Helping Frustrated Renters Become HAPPY Homeowners

I love the mutual learning between myself and my grandchildren. Okay, they’re not officially my grandchildren, but I treat these informally adopted, just-turned-two, twins, as though they are.

Last Sunday, I sat beside J and helped him learn the difference between his fingers and his thumb. I kept going back and forth over his digits, identifying each. Then, asking him to identify. Suddenly, he blurted out “dtum.” Yes, it was his thumb I was pointing at! Success!

                                  

Trial and error. Over and over. It didn’t come immediately. But, despite his limited attention span–I can hold his sister for an hour at a time, but him? well, maybe 30 seconds before he moves on to explore the next shiny object—he somehow had the patience for this exciting new learning curve.

Me? I want to get everything right the first time. I don’t like practicing things over and over and over, and failing numerous times before I get it right. That’s embarrassing, shameful! But little J? As many times as it takes. Of course, I like to think he was enjoying the attention from “PapaRon” too.

Somehow, we have this notion that we have to grow out of the way kids learn. It’s perpetuated in our education system (though maybe not as much now as when I was young), that we have to get it right. We really have only one chance to get that good mark. Get it wrong—Fail! And that’s really embarrassing!

It’s not fair, though, to pin it all on our education system, either. We’ve somehow gotten the notion in our society that growing up means not making mistakes, not having to try things repeatedly in order, eventually, to get them right.

Fortunately, I did okay in school; never did face that horrible F! But that fact, itself, probably did reinforce in me the retrograde way that we expect adults to learn. And, get this: probably made it harder for me to learn in my adult life. A few more C’s, D’s and F’s might have helped me develop a greater tolerance for falling and then getting up and trying again.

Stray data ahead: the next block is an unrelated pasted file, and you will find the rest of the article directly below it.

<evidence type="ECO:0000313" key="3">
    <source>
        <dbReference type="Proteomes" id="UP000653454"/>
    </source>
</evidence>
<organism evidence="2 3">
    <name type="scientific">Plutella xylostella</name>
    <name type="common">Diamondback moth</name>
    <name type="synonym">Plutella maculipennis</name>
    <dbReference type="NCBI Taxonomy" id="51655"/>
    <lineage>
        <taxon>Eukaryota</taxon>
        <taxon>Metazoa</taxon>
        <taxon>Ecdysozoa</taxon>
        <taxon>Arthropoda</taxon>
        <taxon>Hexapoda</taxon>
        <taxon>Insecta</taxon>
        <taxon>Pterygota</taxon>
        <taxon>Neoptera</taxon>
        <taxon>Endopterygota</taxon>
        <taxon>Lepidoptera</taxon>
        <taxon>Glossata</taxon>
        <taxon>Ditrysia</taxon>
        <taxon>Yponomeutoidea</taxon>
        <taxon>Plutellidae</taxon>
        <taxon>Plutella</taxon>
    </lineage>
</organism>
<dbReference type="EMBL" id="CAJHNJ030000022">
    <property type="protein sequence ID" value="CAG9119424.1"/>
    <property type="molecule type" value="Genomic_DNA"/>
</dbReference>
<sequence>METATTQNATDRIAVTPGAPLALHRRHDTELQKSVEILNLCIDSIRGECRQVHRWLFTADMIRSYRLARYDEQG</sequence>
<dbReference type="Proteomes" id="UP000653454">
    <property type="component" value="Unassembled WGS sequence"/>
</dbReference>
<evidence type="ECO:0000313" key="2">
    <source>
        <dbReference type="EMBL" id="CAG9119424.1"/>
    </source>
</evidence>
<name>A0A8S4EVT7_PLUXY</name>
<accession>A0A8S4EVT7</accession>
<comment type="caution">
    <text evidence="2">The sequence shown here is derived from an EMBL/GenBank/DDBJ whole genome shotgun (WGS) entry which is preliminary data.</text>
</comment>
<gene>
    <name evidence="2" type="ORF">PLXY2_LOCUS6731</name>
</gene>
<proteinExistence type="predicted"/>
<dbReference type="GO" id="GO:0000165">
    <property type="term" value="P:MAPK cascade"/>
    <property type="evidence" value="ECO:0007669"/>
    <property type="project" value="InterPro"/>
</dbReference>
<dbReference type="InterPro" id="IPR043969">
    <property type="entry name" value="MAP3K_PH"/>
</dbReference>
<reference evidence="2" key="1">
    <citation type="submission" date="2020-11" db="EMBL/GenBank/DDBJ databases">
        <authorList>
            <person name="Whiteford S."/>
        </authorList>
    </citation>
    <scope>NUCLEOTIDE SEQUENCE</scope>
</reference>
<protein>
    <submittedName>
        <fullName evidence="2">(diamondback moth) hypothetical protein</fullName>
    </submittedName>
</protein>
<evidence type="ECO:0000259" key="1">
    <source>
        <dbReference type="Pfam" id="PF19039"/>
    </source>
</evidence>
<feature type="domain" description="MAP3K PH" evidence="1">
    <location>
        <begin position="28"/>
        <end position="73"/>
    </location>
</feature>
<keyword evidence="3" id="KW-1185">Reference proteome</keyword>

How many shots did Michael Jordan miss enroute to becoming the greatest basketball player? What’s a good batting average in baseball? .300? That means missing 70% of the time, and calling it good! How many shots does a good NHL forward take for every goal he scores?

Abraham Lincoln’s story is often used to inspire. He lost eight elections, failed twice in business and suffered a nervous breakdown. Then he won, and became one of the greatest of U.S. presidents.

My personal mentors keep hammering home the importance of practice, practice, practice (and then some more practice). It’s tough to un-learn what’s been so hammered into my brain over all these years.

Now my grandchildren are teaching me the same thing.

Oh, and one more thought . . . Let’s not teach the next generation to “grow out of” their childhood learning styles.

At least that’s how I see it.

Rent to own tip

Be cautious of “property-first” rent-to-own models, where an investor is trying to find someone to do a rent-to-own on a property they already own. First, make sure you really like the property; otherwise, will you be highly motivated to succeed in the end? Second, make sure the proponent also has incentive to make it a win-win in the end. That is virtually always true of client-first rent to own, often not so with property-first rent to own.

Quote of the Week:

 

Success consists of going from failure to failure without loss of enthusiasm. – Winston Churchill